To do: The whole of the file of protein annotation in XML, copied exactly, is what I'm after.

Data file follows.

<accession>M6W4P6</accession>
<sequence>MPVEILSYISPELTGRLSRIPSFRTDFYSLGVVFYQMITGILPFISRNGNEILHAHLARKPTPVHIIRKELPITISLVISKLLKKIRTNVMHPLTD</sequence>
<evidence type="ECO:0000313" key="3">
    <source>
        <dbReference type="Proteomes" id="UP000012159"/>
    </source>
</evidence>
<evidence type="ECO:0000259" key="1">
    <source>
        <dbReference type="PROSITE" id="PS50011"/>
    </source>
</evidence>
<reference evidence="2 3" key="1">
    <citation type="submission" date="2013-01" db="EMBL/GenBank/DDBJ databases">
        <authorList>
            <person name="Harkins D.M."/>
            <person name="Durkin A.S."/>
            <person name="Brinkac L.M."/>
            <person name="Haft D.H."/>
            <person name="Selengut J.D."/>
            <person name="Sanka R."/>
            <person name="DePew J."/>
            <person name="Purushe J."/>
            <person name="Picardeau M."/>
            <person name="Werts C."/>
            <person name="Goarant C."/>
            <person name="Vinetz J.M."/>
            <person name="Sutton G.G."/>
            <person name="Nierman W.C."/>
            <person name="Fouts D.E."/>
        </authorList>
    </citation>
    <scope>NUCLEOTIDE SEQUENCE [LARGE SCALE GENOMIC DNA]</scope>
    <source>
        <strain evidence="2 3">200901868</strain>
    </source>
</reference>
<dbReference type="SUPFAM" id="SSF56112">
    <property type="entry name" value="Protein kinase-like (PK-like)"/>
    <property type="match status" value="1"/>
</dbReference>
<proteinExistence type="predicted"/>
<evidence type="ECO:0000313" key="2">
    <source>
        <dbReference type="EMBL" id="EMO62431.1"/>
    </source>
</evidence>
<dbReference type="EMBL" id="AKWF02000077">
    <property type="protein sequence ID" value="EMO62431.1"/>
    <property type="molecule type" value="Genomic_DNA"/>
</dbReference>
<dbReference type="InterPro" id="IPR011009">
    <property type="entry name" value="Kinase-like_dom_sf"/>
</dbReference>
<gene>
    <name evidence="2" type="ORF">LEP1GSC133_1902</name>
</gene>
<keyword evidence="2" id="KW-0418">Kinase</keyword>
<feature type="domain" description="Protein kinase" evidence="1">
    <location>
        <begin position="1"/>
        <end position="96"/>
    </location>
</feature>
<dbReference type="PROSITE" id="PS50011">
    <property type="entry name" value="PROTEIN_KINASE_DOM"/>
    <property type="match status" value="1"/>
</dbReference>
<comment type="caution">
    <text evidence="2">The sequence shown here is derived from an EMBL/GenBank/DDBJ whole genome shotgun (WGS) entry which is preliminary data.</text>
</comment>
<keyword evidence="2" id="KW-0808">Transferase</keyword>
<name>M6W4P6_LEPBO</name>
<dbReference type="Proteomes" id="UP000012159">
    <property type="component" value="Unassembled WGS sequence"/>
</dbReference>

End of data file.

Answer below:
<accession>M6W4P6</accession>
<sequence>MPVEILSYISPELTGRLSRIPSFRTDFYSLGVVFYQMITGILPFISRNGNEILHAHLARKPTPVHIIRKELPITISLVISKLLKKIRTNVMHPLTD</sequence>
<evidence type="ECO:0000313" key="3">
    <source>
        <dbReference type="Proteomes" id="UP000012159"/>
    </source>
</evidence>
<evidence type="ECO:0000259" key="1">
    <source>
        <dbReference type="PROSITE" id="PS50011"/>
    </source>
</evidence>
<reference evidence="2 3" key="1">
    <citation type="submission" date="2013-01" db="EMBL/GenBank/DDBJ databases">
        <authorList>
            <person name="Harkins D.M."/>
            <person name="Durkin A.S."/>
            <person name="Brinkac L.M."/>
            <person name="Haft D.H."/>
            <person name="Selengut J.D."/>
            <person name="Sanka R."/>
            <person name="DePew J."/>
            <person name="Purushe J."/>
            <person name="Picardeau M."/>
            <person name="Werts C."/>
            <person name="Goarant C."/>
            <person name="Vinetz J.M."/>
            <person name="Sutton G.G."/>
            <person name="Nierman W.C."/>
            <person name="Fouts D.E."/>
        </authorList>
    </citation>
    <scope>NUCLEOTIDE SEQUENCE [LARGE SCALE GENOMIC DNA]</scope>
    <source>
        <strain evidence="2 3">200901868</strain>
    </source>
</reference>
<dbReference type="SUPFAM" id="SSF56112">
    <property type="entry name" value="Protein kinase-like (PK-like)"/>
    <property type="match status" value="1"/>
</dbReference>
<proteinExistence type="predicted"/>
<evidence type="ECO:0000313" key="2">
    <source>
        <dbReference type="EMBL" id="EMO62431.1"/>
    </source>
</evidence>
<dbReference type="EMBL" id="AKWF02000077">
    <property type="protein sequence ID" value="EMO62431.1"/>
    <property type="molecule type" value="Genomic_DNA"/>
</dbReference>
<dbReference type="InterPro" id="IPR011009">
    <property type="entry name" value="Kinase-like_dom_sf"/>
</dbReference>
<gene>
    <name evidence="2" type="ORF">LEP1GSC133_1902</name>
</gene>
<keyword evidence="2" id="KW-0418">Kinase</keyword>
<feature type="domain" description="Protein kinase" evidence="1">
    <location>
        <begin position="1"/>
        <end position="96"/>
    </location>
</feature>
<dbReference type="PROSITE" id="PS50011">
    <property type="entry name" value="PROTEIN_KINASE_DOM"/>
    <property type="match status" value="1"/>
</dbReference>
<comment type="caution">
    <text evidence="2">The sequence shown here is derived from an EMBL/GenBank/DDBJ whole genome shotgun (WGS) entry which is preliminary data.</text>
</comment>
<keyword evidence="2" id="KW-0808">Transferase</keyword>
<name>M6W4P6_LEPBO</name>
<dbReference type="Proteomes" id="UP000012159">
    <property type="component" value="Unassembled WGS sequence"/>
</dbReference>